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My Waterblock dual tec homemade...

post #1 of 19
Thread Starter 
Hi:D

I'm building a dual cell peltier waterblock for cooling the CPU, the base is made from a piece of copper 120x70x10mm inside the base 15 grove be milled fins long 50mm wide 3.5mm high 5.5mm...

The cad design of project:

82081652.jpg

How it works:

the speaker receives water from the lid and pushes it into "small" vertical slots of the speaker by increasing the flow velocity of the holes are milled on the top center of each flap of the base, the water falls from the top of vanes downstream toward the center chased out of the gorges is collected by the two large holes in the horizontal diffuser, in the cover 2 are derived collection tanks ..

Gif to show how you distribute the pressure inside the conduit of the lid, the fittings in the top red part shows the input pressure equal to 0.88bar entry, entering the main supply duct pressure drops to 0.5bar (shown in yellow) in the duct closer the pressure drops to 0.4bar (shown in green) ducts at the heart of the holes of the fittings remain a pressure of 0.5 bar (shown in yellow) ..

press.gif


The gif below shows how to propagate the heat inside the base of the waterblock...

temp.gif

proxxon%20modificata.jpg

to build the waterblock will use this 3-axis CNC milling machine, governed by the pc ....

'm Italian sorry for English...

wave2.gif
post #2 of 19
Interesting. Hope you post more of it soon. Can't wait to see a finished design and tests!
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post #3 of 19
Wow awesome. Hope to see results when its done! CNC kewl ;p.
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post #4 of 19
i love to see stuff like this. can't wait to see more.
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post #5 of 19
Thread Starter 
I hope that the project is to your liking biggrin.gif....

To enable the processing of metals and to increase the evacuation of chips I put the cooling system:cool:.....

vasca.jpgrame.jpg

now the mill is based on 2 L profiled aluminum bar ...
terminal adjusts the water flow:thumb: ...

percorso%20utensile.jpg

the CAD drawing file to my post is read by the cam
putting the diameter of the tool, the cam comparing the raw with the finished piece generating the tool path required to get the piece from the cam tool path generates a text file with the position of all points to reach for the piece, program is a text file read by the control program of the cutter in charge of piloting the drill ....
ritch tool generated by the sample follows a strategy chosen by me the strategy is: I chose to mill on top of each fin a series rectangles as wide as the distance between the 2 flaps down with the drill square is reduced to the final width throat after each rectangle milled the drill down to 0.15mm in Z of the rectangles upcoming ....
red is shown the base while the blue lines are the tool path of the cutter from the center of the tool...

primo%20rettangolo.jpg

copper block mounted on the chuck to limit stress on the Z axis during the milling column, I put the shims under the base without copper-based, taking the piece as low as possible even the head of the cutter works by limiting the low lever on the column of 'Z-axis during the milling,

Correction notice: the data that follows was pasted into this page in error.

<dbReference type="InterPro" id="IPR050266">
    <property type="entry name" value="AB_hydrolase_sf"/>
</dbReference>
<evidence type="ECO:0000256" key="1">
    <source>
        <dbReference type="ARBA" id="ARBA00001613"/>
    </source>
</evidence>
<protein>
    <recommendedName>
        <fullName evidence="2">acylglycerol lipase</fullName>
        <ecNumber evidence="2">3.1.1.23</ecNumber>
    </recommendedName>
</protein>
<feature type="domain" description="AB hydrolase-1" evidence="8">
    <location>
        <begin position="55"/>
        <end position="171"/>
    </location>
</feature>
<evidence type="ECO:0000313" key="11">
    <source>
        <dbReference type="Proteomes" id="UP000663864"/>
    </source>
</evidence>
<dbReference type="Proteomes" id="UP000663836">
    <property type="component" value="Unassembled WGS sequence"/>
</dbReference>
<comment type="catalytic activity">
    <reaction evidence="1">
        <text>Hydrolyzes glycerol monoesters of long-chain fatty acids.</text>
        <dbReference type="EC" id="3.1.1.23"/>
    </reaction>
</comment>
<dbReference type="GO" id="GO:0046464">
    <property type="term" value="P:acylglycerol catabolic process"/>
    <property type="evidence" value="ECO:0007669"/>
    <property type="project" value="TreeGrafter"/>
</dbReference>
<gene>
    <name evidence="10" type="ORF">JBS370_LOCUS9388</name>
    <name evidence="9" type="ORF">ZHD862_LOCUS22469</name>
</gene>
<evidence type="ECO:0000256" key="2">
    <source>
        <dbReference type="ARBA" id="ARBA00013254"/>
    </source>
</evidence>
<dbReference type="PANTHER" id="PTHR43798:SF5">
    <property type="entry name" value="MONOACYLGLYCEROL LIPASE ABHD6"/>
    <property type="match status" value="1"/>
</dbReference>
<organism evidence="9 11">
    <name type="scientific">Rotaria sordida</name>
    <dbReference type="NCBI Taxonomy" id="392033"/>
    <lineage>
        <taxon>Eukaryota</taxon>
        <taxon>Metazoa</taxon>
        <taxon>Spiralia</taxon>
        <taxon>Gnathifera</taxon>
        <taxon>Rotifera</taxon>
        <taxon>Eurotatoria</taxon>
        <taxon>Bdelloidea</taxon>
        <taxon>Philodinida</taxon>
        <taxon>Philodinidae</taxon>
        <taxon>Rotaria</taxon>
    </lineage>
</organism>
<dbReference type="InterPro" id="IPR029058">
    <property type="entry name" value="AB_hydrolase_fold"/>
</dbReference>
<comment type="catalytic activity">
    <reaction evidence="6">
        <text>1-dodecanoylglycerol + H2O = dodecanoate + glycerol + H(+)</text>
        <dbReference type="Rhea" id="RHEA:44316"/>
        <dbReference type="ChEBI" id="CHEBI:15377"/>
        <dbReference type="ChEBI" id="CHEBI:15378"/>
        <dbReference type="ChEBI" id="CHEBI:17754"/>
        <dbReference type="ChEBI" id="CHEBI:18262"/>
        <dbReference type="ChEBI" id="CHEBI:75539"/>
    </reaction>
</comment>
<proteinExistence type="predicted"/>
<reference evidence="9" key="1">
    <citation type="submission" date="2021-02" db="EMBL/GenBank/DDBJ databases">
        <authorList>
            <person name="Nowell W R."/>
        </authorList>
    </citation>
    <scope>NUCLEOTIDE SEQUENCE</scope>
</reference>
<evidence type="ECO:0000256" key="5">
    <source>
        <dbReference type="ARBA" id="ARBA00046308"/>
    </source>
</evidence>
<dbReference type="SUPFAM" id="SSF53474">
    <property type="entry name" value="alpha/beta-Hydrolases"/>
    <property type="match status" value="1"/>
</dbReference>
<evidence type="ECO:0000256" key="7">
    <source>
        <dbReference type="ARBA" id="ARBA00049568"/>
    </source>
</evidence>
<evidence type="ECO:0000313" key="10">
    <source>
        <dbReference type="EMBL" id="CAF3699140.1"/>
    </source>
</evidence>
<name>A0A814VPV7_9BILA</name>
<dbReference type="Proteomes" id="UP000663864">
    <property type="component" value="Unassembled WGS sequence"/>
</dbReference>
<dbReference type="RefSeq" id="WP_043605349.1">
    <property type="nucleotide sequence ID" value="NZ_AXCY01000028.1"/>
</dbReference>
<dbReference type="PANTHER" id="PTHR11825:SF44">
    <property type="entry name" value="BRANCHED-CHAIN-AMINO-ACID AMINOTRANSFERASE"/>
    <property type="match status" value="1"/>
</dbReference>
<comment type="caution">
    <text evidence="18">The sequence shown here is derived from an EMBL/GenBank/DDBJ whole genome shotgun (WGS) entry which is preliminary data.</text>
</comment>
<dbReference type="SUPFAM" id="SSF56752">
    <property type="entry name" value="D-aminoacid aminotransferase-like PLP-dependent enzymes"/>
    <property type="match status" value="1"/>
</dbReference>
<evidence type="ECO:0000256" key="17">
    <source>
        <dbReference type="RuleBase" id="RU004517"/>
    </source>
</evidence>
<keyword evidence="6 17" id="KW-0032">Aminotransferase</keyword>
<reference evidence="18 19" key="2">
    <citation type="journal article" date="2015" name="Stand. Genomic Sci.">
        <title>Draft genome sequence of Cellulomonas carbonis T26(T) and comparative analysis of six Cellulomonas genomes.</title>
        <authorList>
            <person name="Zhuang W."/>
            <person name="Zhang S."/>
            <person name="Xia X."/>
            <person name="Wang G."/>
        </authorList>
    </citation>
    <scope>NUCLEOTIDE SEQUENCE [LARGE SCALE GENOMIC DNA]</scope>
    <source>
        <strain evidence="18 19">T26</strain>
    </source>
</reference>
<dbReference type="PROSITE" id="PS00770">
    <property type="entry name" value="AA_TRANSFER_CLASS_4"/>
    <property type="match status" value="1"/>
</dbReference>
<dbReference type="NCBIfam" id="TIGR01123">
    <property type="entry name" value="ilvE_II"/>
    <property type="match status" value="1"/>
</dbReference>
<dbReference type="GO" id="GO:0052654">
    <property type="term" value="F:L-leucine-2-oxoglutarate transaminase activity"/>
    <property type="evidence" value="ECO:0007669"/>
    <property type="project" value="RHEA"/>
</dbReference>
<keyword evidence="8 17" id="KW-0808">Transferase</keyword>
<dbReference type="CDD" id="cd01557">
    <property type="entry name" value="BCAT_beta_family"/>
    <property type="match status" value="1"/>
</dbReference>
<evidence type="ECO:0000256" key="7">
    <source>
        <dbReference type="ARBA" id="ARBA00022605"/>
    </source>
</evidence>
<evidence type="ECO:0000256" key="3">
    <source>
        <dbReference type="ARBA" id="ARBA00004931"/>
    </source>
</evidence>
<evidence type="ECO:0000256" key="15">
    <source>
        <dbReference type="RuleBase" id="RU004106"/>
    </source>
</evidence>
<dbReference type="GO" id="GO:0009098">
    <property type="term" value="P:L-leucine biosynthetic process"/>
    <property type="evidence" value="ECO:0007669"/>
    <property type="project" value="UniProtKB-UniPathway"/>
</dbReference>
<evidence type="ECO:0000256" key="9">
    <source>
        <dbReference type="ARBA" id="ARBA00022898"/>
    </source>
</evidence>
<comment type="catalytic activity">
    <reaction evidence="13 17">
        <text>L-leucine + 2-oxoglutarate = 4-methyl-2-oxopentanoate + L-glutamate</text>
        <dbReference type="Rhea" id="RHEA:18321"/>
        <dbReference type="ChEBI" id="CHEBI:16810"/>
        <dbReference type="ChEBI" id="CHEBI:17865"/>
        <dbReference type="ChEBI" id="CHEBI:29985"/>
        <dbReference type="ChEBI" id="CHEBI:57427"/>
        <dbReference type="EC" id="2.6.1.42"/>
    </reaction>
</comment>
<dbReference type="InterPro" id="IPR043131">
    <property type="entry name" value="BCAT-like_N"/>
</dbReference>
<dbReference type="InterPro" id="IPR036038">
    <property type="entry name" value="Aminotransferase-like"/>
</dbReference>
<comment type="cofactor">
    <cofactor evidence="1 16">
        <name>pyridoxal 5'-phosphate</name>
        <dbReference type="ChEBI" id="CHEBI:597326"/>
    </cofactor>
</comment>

I also shortened the 3mm drill so as to protrude as little as possible from the spindle, unless it protrudes less force on the bearings and structure of the mill ...

I milled the first set of rectangles in the dry basis, are down to 0.15mm in Z reached the proportions of the first rectangle cutter advances 0.5mm or next rectangle with 20,000 rpm spindle can not reach 100 mm/min vibrates a lot of progress around the edges of the cutter 8mm are too long and protruding from the spindle vibrates a lot ....
vibrations can create many problems...
however, if the quarry, the rectangle is milled measures design engines push this to 30% power forward only 90mm/min but at this speed gives the ultimate in power and torque perfect on hard metal ...
post #6 of 19
What mill and bit are you using and how do you plan to get concave surfaces with a flat bit that don't have tons of tiny little steps in them? Cool thread, are you worried about the weight?

-nomnom
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post #7 of 19
Thread Starter 
Quote:
Originally Posted by cook;13797298 
What mill and bit are you using and how do you plan to get concave surfaces with a flat bit that don't have tons of tiny little steps in them? Cool thread, are you worried about the weight?

-nomnom

I use a spherical mill to mill the grooves inside ....
for milling and smooth the top fin, the engines follow the toolpath generated by the cam, I let the computer to drive stepper motors in order to create an arch over the flap....
should weigh about 2.0kg 4.5Lb frown.gif
post #8 of 19
TECs are always welcome here.
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post #9 of 19
sub'd.. Cant wait to see more! TEC blocks like this have always intrigued me. Looks like your well versed in CAD and using a mil too thumb.gif
post #10 of 19
Thread Starter 
Milling the first flap:thumb:....
three hours used

primaletta.jpg

When the cutter touches the walls of the gorges vibrates a lot due to the copper tends to bind with the cutter in rotation ...
while in the first pass down the throat vibrates a little more than vibrate because copper alloy increasingly with the drill ...
profile to the tips of fins is not final
will finish the round the top and the bottom ...

quartaletta.jpg
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